167ON HIS WRITING FOR HIS CHILDREN: Tolkien would write out an account of recent events at the North Pole in the shaky handwriting of Father Christmas, the rune-like capitals use by the Polar Bear, or the flowing script of Ilbereth. Then he would add drawings, write the address on the envelope… and paint and cut out a highly realistic North Polar postage stamp. and he would deliver the letter in a variety of ways… leave in the fireplaces as if it had been brought down the chimney, and cause strange noises to be heard in the early morning, which together with a snowy footprint on the carpet indicated that Father Christmas himself had called. Later the local postman became an accomplice and used to deliver the letters himself….” HA! Fun idea

same pageChildren’s Lit: G.Macdonald’s Curdie, Andrew Lang’s fairy tale collection, E.A. Wke-Smith’s The Marvellous Land of Snergs. Highly amusing!

168 – Book Sinclair Lewis’ Babbitt (and source of the name hobbit?)
171 - read his Arthur poem - “the Fall of Arthur” - colleague said, ‘shows how the Beowulf metre can be used in modern English.'
173 – C.S. Lewis' "ransom" trilogy reread and get a copy!

175 – ON HOW THE HOBBIT STARTED - How the Hobbit started: “On a summer’s day… he was sitting by the window in the study… marking exam papers. Years later he recalled: ‘One of the candidates had mercifully left one of the pages with no writing on it (which is the best thing that can possibly happen to an examiner) and I wrote on it: “In a hole in the ground there lived a hobbit.” Names always generate a story in my mind. Eventually I thought I’d better find out what hobbits were like. But that’s only the beginning.’"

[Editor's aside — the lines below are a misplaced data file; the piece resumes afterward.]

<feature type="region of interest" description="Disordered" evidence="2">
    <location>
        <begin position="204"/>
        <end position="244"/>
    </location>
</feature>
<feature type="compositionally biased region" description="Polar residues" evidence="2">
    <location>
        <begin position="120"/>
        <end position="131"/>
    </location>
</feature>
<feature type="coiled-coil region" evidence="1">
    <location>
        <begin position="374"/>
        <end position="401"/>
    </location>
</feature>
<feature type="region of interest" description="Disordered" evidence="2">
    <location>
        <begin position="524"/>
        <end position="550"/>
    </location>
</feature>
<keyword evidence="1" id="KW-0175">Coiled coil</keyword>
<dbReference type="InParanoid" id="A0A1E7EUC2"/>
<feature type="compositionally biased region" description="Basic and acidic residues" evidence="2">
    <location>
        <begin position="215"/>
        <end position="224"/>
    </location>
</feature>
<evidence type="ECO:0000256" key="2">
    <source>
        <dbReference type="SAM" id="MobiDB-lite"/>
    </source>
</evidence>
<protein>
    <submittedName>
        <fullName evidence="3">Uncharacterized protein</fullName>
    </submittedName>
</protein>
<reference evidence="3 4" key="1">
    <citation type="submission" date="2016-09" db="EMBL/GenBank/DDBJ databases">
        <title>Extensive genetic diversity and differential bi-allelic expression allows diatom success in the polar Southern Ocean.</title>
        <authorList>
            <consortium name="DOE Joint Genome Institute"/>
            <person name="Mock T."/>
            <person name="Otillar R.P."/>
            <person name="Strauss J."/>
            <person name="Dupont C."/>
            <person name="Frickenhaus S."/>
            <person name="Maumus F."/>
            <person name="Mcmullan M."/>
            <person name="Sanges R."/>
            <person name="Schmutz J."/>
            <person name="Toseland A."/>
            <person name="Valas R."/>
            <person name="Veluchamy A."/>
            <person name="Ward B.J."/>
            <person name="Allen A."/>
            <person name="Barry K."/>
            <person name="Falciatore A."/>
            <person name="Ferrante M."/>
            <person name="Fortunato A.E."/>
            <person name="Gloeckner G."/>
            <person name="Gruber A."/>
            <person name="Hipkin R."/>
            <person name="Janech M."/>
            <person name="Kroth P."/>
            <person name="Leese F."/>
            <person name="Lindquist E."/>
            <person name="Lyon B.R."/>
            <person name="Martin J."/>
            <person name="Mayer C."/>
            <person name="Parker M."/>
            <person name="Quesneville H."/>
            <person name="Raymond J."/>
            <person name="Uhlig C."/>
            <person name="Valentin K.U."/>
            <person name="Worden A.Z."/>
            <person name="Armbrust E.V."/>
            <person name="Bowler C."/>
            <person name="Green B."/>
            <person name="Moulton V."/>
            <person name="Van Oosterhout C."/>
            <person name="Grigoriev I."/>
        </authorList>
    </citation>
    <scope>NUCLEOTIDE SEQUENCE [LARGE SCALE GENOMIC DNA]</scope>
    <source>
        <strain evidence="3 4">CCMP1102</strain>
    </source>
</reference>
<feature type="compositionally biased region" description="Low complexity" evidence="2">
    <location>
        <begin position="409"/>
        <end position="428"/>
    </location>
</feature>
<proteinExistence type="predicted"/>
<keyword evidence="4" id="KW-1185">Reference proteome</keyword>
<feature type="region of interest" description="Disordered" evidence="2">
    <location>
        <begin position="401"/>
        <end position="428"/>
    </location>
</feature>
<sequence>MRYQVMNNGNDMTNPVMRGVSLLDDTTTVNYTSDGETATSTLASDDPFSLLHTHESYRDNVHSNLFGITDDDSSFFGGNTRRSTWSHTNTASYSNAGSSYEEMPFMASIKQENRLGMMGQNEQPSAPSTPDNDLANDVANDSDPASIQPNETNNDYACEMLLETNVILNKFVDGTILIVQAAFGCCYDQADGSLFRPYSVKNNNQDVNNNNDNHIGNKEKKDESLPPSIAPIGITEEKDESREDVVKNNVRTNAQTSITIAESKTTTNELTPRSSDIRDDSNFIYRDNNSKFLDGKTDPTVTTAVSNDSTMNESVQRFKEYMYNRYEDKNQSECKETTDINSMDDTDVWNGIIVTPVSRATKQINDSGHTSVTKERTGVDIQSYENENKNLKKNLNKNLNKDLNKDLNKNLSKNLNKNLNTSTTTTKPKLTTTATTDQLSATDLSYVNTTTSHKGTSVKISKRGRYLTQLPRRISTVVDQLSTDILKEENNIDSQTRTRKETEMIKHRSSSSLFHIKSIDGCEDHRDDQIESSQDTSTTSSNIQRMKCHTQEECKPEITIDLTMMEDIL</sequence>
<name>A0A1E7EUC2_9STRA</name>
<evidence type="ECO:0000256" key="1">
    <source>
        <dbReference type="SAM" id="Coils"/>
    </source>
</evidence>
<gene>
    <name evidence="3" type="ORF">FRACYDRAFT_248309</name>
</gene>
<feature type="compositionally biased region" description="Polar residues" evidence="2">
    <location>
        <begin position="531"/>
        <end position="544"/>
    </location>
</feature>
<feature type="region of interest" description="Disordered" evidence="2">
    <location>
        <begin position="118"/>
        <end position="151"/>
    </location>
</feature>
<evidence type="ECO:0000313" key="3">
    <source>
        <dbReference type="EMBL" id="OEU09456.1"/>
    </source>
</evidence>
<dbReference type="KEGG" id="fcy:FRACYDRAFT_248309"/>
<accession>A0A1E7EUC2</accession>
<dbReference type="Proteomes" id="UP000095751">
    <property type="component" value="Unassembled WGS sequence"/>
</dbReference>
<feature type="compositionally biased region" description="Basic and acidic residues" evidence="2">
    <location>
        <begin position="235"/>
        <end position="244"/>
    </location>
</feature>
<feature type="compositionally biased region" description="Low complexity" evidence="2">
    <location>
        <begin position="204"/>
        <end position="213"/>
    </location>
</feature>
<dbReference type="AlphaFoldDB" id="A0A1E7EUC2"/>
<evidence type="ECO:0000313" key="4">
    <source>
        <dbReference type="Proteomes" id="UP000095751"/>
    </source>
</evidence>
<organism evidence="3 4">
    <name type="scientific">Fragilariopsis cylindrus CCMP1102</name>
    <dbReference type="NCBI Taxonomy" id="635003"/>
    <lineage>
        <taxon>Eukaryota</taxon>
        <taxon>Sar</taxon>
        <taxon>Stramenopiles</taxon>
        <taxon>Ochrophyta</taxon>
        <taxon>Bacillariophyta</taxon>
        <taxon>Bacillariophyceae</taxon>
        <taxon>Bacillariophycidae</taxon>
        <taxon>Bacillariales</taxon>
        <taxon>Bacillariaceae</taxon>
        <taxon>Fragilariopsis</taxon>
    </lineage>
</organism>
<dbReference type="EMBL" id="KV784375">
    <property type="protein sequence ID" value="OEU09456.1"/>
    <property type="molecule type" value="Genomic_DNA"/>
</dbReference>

A good reminder that the mundane can lead to the exceptional. Note the "I'd better find out..." line again.

182 – compost heap - “One learns little by raking though a compost heap to see what dead plants originally went into it. Far better to observe its effect on the new and growing plants that it is enriching."
199-200 – procrastination story = "leaf by Nagel in the "brilliant! Also, "The Whitehorse”

ON PROCRASTINATION AND THE ROLE OF TREES IN HIS LIFE:
“He was fifty-one, tired, and fearful that in the end he would achieve nothing. He had already gained a reputation for almost indefinite procrastination in his philological work (i.e. his university work with languages), and this sometime amused him, though it was often saddening to him; but as to never finishing his mythology, that was a dreadful and numbing thought.